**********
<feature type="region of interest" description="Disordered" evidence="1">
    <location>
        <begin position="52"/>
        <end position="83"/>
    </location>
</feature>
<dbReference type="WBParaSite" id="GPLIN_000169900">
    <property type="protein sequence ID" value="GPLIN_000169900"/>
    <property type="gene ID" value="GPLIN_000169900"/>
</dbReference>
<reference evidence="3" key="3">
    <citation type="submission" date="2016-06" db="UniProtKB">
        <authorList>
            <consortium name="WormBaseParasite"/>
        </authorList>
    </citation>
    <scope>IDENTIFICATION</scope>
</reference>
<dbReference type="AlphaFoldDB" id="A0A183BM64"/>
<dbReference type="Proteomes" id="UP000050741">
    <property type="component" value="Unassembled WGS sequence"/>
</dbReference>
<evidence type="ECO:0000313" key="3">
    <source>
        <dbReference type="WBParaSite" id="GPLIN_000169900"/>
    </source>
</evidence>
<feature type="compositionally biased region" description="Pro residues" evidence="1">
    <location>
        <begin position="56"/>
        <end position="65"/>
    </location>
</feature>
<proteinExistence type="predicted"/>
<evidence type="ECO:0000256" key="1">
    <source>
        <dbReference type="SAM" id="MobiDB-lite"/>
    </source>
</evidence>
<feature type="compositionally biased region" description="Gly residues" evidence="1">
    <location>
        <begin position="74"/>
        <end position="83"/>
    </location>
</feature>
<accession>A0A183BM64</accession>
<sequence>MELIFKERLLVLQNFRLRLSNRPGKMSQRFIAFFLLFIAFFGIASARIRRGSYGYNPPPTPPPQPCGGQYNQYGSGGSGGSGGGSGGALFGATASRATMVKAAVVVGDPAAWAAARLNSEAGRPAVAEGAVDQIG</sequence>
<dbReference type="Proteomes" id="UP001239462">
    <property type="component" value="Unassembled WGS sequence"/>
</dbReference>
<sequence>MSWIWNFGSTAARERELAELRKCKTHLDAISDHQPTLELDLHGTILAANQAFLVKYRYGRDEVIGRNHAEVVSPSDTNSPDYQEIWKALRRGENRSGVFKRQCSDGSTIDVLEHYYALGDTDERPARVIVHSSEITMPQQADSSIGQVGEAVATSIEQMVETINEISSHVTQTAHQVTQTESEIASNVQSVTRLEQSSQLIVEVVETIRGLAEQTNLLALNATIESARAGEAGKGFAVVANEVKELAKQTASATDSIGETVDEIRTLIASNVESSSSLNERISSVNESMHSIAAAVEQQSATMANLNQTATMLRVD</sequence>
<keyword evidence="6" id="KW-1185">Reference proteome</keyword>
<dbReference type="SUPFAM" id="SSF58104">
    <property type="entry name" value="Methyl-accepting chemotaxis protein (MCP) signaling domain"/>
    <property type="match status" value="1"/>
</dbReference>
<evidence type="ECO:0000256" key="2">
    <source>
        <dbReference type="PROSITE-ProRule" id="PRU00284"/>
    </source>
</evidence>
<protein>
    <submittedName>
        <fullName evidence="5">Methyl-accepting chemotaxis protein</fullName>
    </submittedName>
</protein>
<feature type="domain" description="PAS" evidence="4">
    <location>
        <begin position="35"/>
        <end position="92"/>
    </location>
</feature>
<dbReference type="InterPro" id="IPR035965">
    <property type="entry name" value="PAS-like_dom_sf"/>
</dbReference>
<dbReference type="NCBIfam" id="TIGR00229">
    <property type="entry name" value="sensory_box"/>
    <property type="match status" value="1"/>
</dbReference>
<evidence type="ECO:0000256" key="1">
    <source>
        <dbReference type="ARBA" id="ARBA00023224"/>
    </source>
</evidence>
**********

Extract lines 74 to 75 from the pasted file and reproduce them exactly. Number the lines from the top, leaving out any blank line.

    <property type="entry name" value="PAS-like_dom_sf"/>
</dbReference>